Monday, August 22, 2016

August, 2. Trip to the Koni Penninsula

August, 2. Trip to the Koni Penninsula

Early on a foggy morning we came to the Ola lagoon and started to board the Reserve's speedboat destined for the Ploskiy Ranger's station. The station (and the boat) is positioned to protect the Koni Peninsula portion of the Magadan State Nature Reserve and its coastline. The latter is very attractive to the growing body of the Magadan boat owners because this is the place where you can catch a lot of good sized halibut. We loaded our inflatable with all supplies and equipment, and, slightly overloaded, went off with the coming tide.

In an hour and a half we arrived to the Ploskiy ranger's station and managed to unload the boat right at the station, having arrived precisely at high tide.

The station now boasts a new summer kitchen built earlier this summer and a newly laid foundation for a scientific lab. Step in right direction, Reserve!

This photo was taken through the window of the new kitchen.

There was only a small amount of pink salmon in the river so the bears were not as numerous as in the past year(s).

Nevertheless the creek estuary was packed with seals and gulls, as per usual.

We stayed for the rest of the day at the Ploskiy range's station, as we helped deliver a big barrel of fresh water. It was dropped from a friend's fishing vessel some distance from the coast, and we towed it to the station. Hard manual labour.

By the end of the day we prepared for the trip along the coasts of the Koni in the reserve's boat.

Sunday, August 21, 2016

August 1st, Magadan

August 1st, Magadan

The entire day was spent in Magadan. I had to prepare our inflatable boat for the sea trips. Last year it was washed with fresh water, so the salt won't interfere with glue. This time I had to apply some patches. A minor work.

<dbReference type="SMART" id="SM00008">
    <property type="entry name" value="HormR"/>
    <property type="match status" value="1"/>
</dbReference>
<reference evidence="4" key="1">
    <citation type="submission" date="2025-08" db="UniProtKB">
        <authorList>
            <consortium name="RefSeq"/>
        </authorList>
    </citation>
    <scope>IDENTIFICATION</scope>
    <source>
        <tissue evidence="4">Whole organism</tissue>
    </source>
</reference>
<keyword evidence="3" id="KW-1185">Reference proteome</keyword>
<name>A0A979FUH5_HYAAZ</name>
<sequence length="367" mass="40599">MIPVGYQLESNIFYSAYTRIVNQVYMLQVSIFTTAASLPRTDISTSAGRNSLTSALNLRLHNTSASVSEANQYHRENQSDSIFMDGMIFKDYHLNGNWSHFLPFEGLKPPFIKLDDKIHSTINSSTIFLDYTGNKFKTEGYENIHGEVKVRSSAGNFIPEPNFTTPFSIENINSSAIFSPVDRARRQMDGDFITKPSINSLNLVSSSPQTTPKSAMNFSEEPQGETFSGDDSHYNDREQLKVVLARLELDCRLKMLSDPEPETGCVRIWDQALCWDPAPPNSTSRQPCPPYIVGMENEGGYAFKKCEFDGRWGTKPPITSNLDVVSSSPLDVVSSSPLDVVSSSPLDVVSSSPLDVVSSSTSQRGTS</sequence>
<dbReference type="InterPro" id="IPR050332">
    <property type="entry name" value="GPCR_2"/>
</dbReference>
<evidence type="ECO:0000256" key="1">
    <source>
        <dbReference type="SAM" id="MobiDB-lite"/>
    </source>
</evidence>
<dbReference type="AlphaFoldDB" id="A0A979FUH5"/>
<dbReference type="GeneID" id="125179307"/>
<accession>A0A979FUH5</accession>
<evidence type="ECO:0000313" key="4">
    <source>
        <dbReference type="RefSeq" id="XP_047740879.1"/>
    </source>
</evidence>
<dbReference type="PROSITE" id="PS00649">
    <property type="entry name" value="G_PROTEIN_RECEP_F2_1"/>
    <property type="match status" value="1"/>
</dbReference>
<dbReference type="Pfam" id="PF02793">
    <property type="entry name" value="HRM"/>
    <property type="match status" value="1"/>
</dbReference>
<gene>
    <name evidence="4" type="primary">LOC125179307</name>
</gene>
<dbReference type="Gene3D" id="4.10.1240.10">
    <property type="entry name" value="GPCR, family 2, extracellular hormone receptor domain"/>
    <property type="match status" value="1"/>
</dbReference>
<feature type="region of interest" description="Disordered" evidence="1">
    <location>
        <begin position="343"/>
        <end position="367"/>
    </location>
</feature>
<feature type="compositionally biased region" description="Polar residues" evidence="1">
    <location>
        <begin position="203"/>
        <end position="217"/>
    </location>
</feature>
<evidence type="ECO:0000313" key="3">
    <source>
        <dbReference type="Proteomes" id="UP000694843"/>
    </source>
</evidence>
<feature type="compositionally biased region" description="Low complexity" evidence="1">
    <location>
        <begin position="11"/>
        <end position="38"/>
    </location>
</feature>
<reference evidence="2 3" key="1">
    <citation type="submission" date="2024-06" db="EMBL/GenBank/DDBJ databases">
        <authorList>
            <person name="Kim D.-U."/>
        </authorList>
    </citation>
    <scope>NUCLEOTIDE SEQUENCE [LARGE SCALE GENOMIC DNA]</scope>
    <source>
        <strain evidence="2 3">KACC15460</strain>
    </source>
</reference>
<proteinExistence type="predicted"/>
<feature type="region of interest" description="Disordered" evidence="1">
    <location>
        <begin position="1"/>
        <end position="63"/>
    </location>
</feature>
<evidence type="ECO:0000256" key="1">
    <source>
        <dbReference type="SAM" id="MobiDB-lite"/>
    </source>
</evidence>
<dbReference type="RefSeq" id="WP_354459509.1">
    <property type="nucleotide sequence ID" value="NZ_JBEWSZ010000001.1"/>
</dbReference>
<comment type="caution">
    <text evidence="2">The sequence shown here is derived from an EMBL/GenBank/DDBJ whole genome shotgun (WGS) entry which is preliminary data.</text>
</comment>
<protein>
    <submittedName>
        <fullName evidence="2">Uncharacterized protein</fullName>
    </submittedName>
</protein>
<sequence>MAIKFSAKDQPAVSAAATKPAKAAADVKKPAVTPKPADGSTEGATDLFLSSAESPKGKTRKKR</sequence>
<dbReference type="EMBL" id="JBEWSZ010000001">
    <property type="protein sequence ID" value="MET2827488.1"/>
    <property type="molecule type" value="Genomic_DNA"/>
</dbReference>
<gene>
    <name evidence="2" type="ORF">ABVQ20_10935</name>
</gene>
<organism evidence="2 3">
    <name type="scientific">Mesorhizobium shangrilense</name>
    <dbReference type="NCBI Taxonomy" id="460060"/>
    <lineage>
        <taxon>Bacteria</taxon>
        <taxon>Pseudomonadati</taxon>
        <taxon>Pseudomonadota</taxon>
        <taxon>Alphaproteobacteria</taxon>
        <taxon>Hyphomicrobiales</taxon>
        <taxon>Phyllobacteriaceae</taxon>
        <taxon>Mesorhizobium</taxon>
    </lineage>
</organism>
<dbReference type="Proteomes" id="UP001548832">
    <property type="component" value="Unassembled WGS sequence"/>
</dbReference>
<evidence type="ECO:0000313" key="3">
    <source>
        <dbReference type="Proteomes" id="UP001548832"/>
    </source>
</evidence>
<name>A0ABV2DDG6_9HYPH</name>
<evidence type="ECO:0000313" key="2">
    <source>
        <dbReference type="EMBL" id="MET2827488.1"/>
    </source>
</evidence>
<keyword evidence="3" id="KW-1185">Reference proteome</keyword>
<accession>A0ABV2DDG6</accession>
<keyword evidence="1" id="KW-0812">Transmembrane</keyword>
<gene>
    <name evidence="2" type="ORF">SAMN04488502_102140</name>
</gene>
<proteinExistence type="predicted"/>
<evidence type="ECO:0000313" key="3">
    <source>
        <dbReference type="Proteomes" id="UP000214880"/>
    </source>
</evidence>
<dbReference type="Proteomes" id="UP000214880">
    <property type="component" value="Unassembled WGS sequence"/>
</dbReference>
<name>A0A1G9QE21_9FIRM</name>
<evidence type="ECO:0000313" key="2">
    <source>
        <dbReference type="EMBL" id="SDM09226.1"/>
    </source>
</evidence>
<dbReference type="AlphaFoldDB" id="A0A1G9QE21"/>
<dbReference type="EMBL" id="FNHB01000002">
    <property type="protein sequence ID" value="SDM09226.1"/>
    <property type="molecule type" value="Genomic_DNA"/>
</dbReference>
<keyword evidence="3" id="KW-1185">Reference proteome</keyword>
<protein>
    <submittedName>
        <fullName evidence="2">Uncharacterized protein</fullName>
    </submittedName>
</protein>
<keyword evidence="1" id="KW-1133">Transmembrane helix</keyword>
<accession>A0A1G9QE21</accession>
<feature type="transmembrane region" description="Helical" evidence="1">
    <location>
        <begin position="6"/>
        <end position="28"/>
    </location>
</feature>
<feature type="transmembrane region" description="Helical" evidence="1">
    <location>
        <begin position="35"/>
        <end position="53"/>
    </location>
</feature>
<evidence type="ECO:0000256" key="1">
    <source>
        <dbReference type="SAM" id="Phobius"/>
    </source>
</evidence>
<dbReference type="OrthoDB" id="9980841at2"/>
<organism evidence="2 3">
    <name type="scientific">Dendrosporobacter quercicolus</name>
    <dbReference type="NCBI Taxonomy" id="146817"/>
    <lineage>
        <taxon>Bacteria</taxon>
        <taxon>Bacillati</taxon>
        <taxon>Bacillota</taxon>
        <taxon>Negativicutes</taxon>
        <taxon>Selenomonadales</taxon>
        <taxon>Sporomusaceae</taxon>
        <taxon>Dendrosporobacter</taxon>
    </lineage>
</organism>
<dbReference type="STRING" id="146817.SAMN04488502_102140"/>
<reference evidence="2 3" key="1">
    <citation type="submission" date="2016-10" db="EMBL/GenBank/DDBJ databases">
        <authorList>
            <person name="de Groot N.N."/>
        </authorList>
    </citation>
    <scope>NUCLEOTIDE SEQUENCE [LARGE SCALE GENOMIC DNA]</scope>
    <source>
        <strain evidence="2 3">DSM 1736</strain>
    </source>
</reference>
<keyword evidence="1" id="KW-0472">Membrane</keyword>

Meanwhile the town of Magadan is getting close to a new era. The water treatment plant was about to start its operation. However the rumours were a bit premature. The scheduled opening which was planned for August, 3, has been postponed till September.

So, the city of Magadan continues to dump waste water into the Gertnera Bay. To be benefit of some plankton. Currently, the pipe which dumps untreated waste waters into the Gertnera Bay of the sea of Okhotsk makes a fountain visible from the space.

Friday, August 19, 2016

August, 1st. Retrurn to Magadan. Part B.

August, 1st. Retrurn to Magadan. Part B.

On the final lag of the route we witnessed an amazing sunset from the Arman Pass. The sun was shining above the mountain valleys filled with clouds.

What scenery.

The map of this portion of the trip, logged by our satellite tracker is below.

Thursday, August 18, 2016

August, 1st. Retrurn to Magadan. Part A.

August, 1st. Retrurn to Magadan. Part A.

The trip to Magadan was rather trivial. We stopped by the ferry at the Yana river, and had to wait there in a queue for quite a while.

There was a local milk vendor was selling some milk, home-made farmer's cheese and fresh-baked buns. Excellent taste. Her local nickname was the "Millionaire".

She lives in this cabin, one third of which is occupied by a processing shop, one third, as the cooling unit suggests, by a large freezer.

She has 4 cows that graze of the salt marshes, and hires a local guy who is not drunk.